MUMBAI, Sept 4: Cyrus Mistry, who burst onto India’s business stage big time with his appointment as the chairman of Tata Sons in 2012 before a boardroom feud forced his exit, was killed in a car crash in Maharashtra’s Palghar district near Mumbai on Sunday.
Mistry, 54, and a man identified as Jahangir Pandole were killed when his luxury car hit a road divider, while eminent gynecologist, Anahita Pandole (55), and her husband Darius Pandole (60) survived the crash. Jahangir is the brother of Darius, a former independent director of the Tata Group of companies who had opposed Cyrus Mistry’s removal as the chairman.
Mistry, an Irish citizen and scion of the real estate behemoth Shapoorji Pallonji Group, who was already heading family-owned companies when he was appointed to succeed Ratan Tata as the head of the over USD 100 billion Tata Group, was on his way from Ahmedabad to Mumbai when the tragedy occurred around 3:15 PM on the bridge on the Surya river at Charoti Naka, 120 km away from Mumbai.
“The accident occurred on the bridge over the Surya river, killing Mistry and another person on the spot while two others have been shifted to Gujarat for further treatment,” said Palghar district superintendent of police, Balasaheb Patil.
According to initial information, the Mercedes Benz car, with Anahita Pandole at the wheel, was speeding and tried to overtake another vehicle from the wrong side, a police official told PTI.
“A woman was driving the car and tried to overtake another vehicle from the left side, but lost control and crashed into the road divider,” an eyewitness said, corroborating the official about the possible reason for the accident.
Mistry and Jahangir were on the rear seats, the official said.
Darius and Anahita have been shifted to a private hospital in Gujarat’s Vapi for further treatment, said Palghar district superintendent of police, Balasaheb Patil.
The police officer said the bodies of Mistry and Jahangir Pandole have been shifted to the Kasa Rural Hospital for postmortem.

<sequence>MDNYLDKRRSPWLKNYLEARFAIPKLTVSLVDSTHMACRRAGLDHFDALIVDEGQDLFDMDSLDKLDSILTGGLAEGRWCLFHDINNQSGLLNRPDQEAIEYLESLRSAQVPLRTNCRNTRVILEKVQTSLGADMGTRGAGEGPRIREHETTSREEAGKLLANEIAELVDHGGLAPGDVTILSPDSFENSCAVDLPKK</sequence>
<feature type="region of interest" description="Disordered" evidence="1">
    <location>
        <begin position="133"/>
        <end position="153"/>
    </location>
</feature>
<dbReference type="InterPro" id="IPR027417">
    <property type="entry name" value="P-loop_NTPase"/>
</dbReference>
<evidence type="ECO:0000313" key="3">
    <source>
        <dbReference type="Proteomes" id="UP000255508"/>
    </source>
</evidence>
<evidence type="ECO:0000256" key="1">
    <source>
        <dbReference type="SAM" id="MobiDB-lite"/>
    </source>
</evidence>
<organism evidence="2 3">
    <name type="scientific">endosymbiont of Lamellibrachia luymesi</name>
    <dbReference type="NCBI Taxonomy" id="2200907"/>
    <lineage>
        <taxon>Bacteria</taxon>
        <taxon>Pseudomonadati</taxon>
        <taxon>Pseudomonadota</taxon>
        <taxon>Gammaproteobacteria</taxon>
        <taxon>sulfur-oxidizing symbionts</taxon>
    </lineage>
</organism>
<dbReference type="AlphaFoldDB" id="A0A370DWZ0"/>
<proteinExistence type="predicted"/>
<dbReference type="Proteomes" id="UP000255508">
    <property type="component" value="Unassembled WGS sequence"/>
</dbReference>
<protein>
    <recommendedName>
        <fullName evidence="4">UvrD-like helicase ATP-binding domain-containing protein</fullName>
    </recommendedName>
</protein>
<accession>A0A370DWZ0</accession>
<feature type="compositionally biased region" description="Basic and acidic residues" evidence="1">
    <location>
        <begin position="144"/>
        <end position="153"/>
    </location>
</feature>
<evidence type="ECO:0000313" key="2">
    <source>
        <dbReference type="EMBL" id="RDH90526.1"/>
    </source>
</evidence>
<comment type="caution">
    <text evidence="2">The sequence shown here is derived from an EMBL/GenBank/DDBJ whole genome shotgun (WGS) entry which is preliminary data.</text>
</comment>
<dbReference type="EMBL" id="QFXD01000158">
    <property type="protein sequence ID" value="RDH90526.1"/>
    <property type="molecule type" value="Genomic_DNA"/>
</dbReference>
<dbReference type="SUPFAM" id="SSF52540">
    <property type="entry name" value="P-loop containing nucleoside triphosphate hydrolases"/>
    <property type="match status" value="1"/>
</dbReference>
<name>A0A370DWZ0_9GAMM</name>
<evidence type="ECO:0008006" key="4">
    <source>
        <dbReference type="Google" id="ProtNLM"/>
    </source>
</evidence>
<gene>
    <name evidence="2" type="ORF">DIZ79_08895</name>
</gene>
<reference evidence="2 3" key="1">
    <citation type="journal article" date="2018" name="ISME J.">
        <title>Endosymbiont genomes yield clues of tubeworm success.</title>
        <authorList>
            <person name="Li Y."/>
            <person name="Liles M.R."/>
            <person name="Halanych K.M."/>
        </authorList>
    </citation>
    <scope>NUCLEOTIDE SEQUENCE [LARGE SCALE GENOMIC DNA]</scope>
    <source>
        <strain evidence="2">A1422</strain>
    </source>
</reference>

Maharashtra’s deputy chief minister Devendra Fadnavis, who holds the home portfolio, has asked police to conduct a detailed investigation.
Cyrus’ death has come as a second big blow to the influential family within a few months as his father Pallonji Shapoorji Mistry, also called the ‘Phantom of Bombay House’ for subtle but substantial influence he wielded at the Tata Group headquarters, had died in June.
The sudden death of Mistry, the first person outside the Tata pedigree to occupy the top position in the group, plunged the country’s business and political class into grief, with Prime Minister Narendra Modi calling it a “big loss to the world of commerce and industry”.
“The untimely demise of Shri Cyrus Mistry is shocking. He was a promising business leader who believed in India’s economic prowess,” Prime Minister Modi said in a tweet while offering condolences to his family and friends.
“Saddened by the tragic news of the demise of former chairman of Tata Sons, Cyrus Mistry. He was amongst the brightest business minds of the country, who made a significant contribution to India’s growth story. My heartfelt condolences to his family, friends and admirers,” former Congress president Rahul Gandhi wrote on Twitter.
Tata Sons chairman N Chandrasekaran, the second person outside the Tata family to occupy the top position in the group, condoled the death of Mistry, a man who, he said, had a passion for life.
“I am deeply saddened by the sudden and untimely demise of Mr Cyrus Mistry. He had a passion for life and it is really tragic that he passed away at such a young age,” Chandrasekaran said in a statement.
Low-profile to the extent of being called reclusive, the then 44-year-old Mistry was reluctant to take up the challenging job of the Tata Sons chairman but agreed after some persuasion, including by Ratan Tata himself.
To some, it was an audacious move to appoint a relatively young person to head a big corporation like the Tatas.
However, only after four years at the helm, Mistry was replaced in a boardroom coup in October 2016, which saw Ratan Tata come back to helm the group before the reins were passed on to N Chandrasekhar.
Even the might of Pallonji Mistry could not save his chair at the Bombay House, after Mistry Jr launched a wide-ranging drive to improve governance practices at the group.
The feud turned bitter, with the once demure Mistry turning dauntless and dragging the storied corporate grouping to courts to get the reasons for his exit. Mistry claimed his work was appreciated a few months before and wanted to know the reasons that led to the sudden removal from the chairman’s post.
Since the exit, the Mistry family, which is the single-largest shareholder of Tata Sons with over 18 per cent holding, has often been at loggerheads and has offered to offload its entire stake leading to speculations over the valuation of the group.
Mistry returned to his reclusive self in the years after a high decibel campaign he launched in the immediate aftermath of his exit.
Clarity on what exactly led the conscientious Tata Group to expel Mistry barely four years into his tenure remained elusive till his untimely death in the Sunday car crash. (PTI)